A Call For Help

: An Apache Princess

That night the wire across the mountains to Prescott was long alive

with news, and there was little rest for operator, adjutant, or

commanding officer at Sandy. Colonel Byrne, it seems, had lost

telegraphic touch with his chief, who, quitting Camp McDowell, had

personally taken the field somewhere over in the Tonto Basin beyond

the Matitzal Range, and Byrne had the cares of a continent on his

hands. Three of the five c
mmands out in the field had had sharp

encounters with the foe. Official business itself was sufficiently

engrossing, but there were other matters assuming grave proportions.

Mrs. Plume had developed a feverish anxiety to hie on to the Pacific

and out of Arizona just at a time when, as her husband had to tell

her, it was impossible for him, and impolitic for her, to go. Matters

at Sandy, he explained, were in tangled shape. Mullins partially

restored, but still, as Plume assured her, utterly out of his head,

had declared that his assailants were women; and other witnesses,

Plume would not give names, had positively asserted that Elise had

been seen along the sentry post just about the time the stabbing

occurred. Everything now, said he, must depend on Captain Wren, who

was known to have seen and spoken to Elise, and who could probably

testify that she returned to their roof before the tragic affair of

the night. But Wren was now away up in the mountains beyond Snow Lake

and might be going far over through Sunset Pass to the Colorado

Chiquito. Meantime he, Plume, was responsible for Elise, in duty bound

to keep her there to face any accuser. In her nervous, semi-hysterical

state the wife could not well be told how much she, too, was involved.

It was not necessary. She knew--all Fort Whipple, as Prescott's

military post was called, knew all about the fire that had destroyed

the "beetle shop" and Blakely's belongings. Elise, in wild excitement,

had rushed to her mistress with that news and the further information

that Downs was gone and could not be found. This latter fact, indeed,

they learned before Plume ever heard of it--and made no mention of it

in his presence.

"I shall have to run down to Sandy again," said Byrne, to Plume. "Keep

up your heart and--watch that Frenchwoman. The jade!" And with the

following day he was bounding and bumping down the stony road that led

from the breezy, pine-crested heights about headquarters to the sandy

flats and desert rocks and ravines fifty miles to the east and

twenty-five hundred feet below. "Shall be with you after dark," he

wired Cutler, who was having a bad quarter of an hour on his own

account, and wishing all Sandy to the devil. It had transpired that

Strom's rival ranchman, a little farther down the valley, was short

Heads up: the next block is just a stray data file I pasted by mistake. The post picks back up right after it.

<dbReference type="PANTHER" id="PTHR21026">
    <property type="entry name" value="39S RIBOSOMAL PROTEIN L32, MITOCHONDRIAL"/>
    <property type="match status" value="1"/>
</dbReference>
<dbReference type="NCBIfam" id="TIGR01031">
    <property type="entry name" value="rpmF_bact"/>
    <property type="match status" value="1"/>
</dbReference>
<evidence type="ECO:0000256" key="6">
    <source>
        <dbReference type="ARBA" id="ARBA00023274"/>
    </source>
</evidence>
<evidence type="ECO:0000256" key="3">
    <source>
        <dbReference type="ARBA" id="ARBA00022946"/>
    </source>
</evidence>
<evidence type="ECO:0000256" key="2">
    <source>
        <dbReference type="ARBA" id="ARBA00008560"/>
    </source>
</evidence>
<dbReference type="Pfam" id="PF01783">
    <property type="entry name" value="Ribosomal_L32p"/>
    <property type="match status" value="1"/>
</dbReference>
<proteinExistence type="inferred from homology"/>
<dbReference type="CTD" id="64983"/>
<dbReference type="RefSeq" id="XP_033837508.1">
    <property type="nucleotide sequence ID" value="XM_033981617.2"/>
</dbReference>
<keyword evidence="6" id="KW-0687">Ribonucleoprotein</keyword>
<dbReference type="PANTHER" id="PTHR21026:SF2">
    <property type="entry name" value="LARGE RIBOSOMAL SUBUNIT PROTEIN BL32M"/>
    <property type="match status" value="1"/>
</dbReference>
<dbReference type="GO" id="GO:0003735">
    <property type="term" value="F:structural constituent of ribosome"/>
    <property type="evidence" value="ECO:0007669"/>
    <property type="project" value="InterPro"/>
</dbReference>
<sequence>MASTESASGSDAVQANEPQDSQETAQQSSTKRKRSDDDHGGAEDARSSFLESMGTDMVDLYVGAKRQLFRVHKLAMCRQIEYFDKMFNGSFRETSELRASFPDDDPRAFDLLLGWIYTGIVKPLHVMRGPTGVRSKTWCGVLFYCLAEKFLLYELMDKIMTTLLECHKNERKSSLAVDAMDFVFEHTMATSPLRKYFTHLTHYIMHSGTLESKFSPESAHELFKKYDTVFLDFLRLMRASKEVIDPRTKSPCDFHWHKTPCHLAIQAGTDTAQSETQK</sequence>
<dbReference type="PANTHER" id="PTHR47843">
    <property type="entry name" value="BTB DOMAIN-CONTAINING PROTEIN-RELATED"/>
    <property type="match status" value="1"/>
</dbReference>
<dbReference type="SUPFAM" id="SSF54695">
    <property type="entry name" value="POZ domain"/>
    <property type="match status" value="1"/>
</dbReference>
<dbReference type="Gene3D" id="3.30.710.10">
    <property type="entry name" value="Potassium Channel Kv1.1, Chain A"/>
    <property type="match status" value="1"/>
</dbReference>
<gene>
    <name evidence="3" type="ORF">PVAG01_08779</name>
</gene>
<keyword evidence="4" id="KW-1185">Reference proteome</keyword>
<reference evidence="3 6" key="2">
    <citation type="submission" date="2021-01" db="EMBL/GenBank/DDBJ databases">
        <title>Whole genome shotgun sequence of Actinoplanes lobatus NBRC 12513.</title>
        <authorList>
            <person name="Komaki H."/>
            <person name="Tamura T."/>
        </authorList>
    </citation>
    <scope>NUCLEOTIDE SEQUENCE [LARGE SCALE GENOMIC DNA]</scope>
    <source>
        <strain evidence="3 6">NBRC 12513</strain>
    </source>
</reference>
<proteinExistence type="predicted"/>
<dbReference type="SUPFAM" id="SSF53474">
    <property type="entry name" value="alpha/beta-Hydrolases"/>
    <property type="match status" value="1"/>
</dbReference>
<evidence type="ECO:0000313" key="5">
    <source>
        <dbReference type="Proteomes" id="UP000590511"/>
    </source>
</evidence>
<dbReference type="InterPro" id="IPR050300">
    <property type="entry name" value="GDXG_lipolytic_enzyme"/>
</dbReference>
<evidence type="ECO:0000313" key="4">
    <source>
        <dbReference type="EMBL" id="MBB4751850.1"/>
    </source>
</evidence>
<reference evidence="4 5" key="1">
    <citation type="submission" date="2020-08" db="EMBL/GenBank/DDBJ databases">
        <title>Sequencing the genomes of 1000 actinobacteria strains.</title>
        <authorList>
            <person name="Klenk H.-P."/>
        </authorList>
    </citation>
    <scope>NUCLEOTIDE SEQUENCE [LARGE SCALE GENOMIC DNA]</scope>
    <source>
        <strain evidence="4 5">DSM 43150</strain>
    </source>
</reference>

just one horse and set of horse equipments. He had made no complaint.

He had accused nobody. He had never failed in the past to appear at

Sandy with charge of theft and demand for damages at the expense of

the soldiery whenever he missed an item, big or little--and sometimes

when he didn't miss a thing. But now he came not at all, and Cutler

jumped at the explanation: he had sold that steed, and Downs, the

deserter, was the purchaser. Downs must have had money to aid in his

escape. Downs must have received it from someone eager to get him out

of the way. It might well be Elise, for who else would trust him? and

Downs must be striking for the south, after wide detour. No use now

to chase him. The wire was the only thing with which to round him up,

so the stage stations on the Gila route, and the scattered army posts,

were all notified of the desertion, and Downs's description, with all

his imperfections, was flashed far and wide over the Territory. He

could no more hope to escape than fly on the wings of night. He would

be cut off or run down long before he could reach Mexico; that is, he

would be if only troopers got after him. The civil list of Arizona

in 1875 was of peculiar constitution. It stood ready at any time to

resolve itself into a modification of the old-day underground

railways, and help spirit off soldier criminals, first thoughtfully

relieving them of care and responsibility for any surplus funds in

their possession.

And with Downs gone one way, Wren's troop gone another, and Blakely

here clamoring to follow, Cutler was mentally torn out of shape. He

believed it his duty to hold Blakely at least until the colonel came,

and he lacked the "sand" to tell him so.

From Wren not another word had been received direct, but Bridger at

the agency had sent word that the Indians there were constantly in

receipt of news from the hostiles that filled them with excitement.

Wren, at last accounts, had gone into the mountains south of Sunset

Pass toward Chevlon's Fork, and his trail was doubtless watched to

head off couriers or cut down stragglers. Blakely's appeal to be

allowed to follow and join his troop had been declared foolish, and

the attempt foolhardy, by Captain Cutler. This and not the real reason

was given, coupled of course, with the doctor's dictum. But even

Graham had begun to think Blakely would be the better for anything

that would take him away from a station where life had been one swift

succession of ills and mishaps.

And even Graham did not dream how sorely Blakely had been hit. Nor

could he account for the access of nervous irritability that possessed